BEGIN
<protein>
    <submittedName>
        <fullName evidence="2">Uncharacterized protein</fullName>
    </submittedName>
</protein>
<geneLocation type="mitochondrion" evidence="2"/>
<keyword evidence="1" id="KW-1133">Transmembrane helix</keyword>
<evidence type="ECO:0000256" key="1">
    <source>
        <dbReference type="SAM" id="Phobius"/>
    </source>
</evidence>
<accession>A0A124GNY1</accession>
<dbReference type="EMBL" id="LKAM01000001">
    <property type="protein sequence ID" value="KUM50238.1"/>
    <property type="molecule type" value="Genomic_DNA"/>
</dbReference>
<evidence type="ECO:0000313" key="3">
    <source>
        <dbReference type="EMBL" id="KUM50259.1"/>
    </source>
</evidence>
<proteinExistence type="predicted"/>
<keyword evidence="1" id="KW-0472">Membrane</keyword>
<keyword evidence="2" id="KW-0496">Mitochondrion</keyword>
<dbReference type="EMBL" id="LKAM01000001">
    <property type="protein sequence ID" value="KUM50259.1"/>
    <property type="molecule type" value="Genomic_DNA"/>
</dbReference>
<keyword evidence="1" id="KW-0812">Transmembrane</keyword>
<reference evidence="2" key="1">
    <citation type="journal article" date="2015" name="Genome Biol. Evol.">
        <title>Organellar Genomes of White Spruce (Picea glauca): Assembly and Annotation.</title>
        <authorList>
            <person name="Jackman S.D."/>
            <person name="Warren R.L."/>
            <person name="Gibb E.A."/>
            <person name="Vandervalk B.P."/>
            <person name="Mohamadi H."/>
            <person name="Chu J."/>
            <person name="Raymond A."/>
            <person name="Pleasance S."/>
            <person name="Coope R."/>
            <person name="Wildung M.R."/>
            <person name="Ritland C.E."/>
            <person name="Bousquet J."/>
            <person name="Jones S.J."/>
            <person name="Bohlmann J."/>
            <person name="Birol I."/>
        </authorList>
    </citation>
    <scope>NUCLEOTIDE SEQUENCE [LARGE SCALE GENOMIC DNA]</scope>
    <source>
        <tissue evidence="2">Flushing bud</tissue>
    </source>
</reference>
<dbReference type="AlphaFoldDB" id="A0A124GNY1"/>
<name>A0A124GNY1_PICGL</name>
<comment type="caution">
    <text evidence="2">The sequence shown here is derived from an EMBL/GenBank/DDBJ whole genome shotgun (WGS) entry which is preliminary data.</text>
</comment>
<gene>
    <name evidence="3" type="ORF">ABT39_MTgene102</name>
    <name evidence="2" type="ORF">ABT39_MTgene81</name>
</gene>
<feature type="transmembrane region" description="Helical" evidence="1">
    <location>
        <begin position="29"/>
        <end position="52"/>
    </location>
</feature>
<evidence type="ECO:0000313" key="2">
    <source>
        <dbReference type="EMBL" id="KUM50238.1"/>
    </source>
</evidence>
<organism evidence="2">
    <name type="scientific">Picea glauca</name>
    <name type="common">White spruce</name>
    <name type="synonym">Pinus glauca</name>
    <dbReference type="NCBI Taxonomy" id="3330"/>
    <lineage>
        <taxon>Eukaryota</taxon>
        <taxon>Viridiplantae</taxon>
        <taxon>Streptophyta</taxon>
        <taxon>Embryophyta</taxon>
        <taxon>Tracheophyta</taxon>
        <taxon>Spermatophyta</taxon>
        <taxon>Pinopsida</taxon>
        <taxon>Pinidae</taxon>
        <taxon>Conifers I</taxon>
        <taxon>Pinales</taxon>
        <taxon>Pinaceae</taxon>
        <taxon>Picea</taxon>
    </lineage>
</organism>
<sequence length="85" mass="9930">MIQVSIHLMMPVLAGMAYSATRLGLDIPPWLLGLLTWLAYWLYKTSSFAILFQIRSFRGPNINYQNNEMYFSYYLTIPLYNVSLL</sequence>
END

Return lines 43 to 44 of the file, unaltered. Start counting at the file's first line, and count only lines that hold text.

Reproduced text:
            <person name="Coope R."/>
            <person name="Wildung M.R."/>